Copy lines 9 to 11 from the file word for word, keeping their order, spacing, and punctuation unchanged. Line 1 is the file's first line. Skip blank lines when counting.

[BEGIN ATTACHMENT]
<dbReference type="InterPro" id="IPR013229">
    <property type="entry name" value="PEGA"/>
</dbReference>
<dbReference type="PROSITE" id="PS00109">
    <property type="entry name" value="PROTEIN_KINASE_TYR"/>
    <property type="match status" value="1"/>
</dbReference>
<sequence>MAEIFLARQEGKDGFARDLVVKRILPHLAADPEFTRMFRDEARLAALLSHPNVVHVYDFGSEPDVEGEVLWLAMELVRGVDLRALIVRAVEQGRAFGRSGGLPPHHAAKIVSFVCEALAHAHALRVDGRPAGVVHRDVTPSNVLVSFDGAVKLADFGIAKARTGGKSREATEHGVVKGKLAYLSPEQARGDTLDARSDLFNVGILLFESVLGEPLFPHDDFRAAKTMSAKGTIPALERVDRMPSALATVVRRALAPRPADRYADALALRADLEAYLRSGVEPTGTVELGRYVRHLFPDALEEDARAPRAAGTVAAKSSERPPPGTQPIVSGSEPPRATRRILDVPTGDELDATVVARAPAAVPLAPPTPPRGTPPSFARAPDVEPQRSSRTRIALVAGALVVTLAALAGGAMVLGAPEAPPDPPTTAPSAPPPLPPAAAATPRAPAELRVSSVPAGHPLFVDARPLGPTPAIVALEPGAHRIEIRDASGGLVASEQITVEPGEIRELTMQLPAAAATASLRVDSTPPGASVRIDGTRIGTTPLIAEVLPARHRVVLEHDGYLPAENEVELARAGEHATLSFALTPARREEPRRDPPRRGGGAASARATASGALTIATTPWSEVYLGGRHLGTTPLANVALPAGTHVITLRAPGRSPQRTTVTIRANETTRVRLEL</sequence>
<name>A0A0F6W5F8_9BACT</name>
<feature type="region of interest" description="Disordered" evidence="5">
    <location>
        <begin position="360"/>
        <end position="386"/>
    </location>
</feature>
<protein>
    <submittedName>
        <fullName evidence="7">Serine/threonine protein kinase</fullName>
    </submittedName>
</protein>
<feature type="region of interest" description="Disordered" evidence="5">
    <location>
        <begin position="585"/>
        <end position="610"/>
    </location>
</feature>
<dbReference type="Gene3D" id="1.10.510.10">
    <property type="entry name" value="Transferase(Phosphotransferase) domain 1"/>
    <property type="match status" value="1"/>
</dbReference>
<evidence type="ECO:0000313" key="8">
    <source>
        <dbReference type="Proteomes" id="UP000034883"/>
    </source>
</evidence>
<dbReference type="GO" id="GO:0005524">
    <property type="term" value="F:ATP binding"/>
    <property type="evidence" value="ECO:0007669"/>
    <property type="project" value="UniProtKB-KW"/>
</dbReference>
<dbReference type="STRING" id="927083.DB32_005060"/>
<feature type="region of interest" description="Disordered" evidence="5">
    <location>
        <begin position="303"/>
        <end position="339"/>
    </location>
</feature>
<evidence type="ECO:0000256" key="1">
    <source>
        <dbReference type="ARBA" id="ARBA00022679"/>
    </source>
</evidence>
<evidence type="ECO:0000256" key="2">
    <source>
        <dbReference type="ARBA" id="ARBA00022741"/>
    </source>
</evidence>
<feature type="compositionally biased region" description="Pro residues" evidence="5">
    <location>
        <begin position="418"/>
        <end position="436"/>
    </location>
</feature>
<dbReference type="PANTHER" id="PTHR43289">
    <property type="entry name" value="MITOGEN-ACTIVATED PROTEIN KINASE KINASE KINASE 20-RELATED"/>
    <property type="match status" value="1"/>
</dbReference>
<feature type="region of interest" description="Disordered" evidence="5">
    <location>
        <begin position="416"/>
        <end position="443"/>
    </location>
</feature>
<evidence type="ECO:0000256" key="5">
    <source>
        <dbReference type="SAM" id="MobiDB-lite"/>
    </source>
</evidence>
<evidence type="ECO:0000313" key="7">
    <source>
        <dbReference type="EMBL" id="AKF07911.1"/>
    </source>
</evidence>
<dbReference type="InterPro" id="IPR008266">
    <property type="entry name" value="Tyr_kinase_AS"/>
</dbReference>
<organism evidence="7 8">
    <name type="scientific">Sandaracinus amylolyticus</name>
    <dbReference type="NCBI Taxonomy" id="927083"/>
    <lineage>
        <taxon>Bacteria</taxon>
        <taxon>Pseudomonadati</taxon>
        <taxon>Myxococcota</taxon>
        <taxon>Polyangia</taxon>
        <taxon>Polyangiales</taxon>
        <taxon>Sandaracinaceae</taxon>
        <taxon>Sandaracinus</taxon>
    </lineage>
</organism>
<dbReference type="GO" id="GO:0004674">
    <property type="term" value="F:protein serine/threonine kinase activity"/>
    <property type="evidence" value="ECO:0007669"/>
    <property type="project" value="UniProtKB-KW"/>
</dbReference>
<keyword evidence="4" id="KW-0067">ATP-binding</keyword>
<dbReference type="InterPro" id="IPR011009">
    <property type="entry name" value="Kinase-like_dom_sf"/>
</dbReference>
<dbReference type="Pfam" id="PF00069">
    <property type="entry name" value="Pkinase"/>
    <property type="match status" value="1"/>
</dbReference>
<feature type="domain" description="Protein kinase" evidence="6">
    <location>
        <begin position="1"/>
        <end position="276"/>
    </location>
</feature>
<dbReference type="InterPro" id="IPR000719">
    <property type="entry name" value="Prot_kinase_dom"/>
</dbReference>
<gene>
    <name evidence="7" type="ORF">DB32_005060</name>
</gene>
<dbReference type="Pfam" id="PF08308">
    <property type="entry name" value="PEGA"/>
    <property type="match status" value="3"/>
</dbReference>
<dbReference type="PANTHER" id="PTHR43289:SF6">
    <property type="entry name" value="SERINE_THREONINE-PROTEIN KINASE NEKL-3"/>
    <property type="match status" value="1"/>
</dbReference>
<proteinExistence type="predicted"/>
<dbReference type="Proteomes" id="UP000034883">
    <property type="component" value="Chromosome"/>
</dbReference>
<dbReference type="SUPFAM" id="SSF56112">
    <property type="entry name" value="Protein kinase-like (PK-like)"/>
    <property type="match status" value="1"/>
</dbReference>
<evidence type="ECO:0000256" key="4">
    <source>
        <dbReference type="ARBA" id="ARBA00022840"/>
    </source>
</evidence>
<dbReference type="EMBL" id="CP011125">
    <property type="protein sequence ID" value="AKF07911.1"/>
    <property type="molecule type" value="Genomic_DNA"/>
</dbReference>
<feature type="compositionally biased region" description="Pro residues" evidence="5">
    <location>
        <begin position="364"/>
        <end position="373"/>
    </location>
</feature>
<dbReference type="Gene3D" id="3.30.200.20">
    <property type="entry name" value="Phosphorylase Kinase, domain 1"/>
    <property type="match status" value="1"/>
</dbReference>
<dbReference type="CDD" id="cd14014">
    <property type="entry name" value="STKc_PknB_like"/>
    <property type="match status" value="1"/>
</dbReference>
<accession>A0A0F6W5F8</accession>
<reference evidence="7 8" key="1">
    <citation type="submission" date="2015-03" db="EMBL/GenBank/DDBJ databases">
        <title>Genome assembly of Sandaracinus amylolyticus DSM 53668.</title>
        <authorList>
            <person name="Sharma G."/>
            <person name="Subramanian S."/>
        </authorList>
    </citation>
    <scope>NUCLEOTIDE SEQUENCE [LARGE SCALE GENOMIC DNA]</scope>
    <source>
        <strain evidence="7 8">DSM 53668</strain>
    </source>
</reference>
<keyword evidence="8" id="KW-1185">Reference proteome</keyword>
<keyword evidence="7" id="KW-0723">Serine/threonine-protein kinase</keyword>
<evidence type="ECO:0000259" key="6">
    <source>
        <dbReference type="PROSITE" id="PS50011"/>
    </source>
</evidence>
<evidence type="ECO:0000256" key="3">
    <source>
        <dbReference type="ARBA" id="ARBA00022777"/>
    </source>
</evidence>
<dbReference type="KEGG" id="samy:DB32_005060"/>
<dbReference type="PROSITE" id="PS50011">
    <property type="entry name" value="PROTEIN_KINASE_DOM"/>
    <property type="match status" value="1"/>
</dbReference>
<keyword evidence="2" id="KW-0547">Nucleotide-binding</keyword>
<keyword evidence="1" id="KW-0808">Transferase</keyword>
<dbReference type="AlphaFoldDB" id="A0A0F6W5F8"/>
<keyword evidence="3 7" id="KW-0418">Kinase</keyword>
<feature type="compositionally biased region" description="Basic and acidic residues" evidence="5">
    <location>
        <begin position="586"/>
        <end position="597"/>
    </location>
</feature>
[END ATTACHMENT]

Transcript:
<name>A0A0F6W5F8_9BACT</name>
<feature type="region of interest" description="Disordered" evidence="5">
    <location>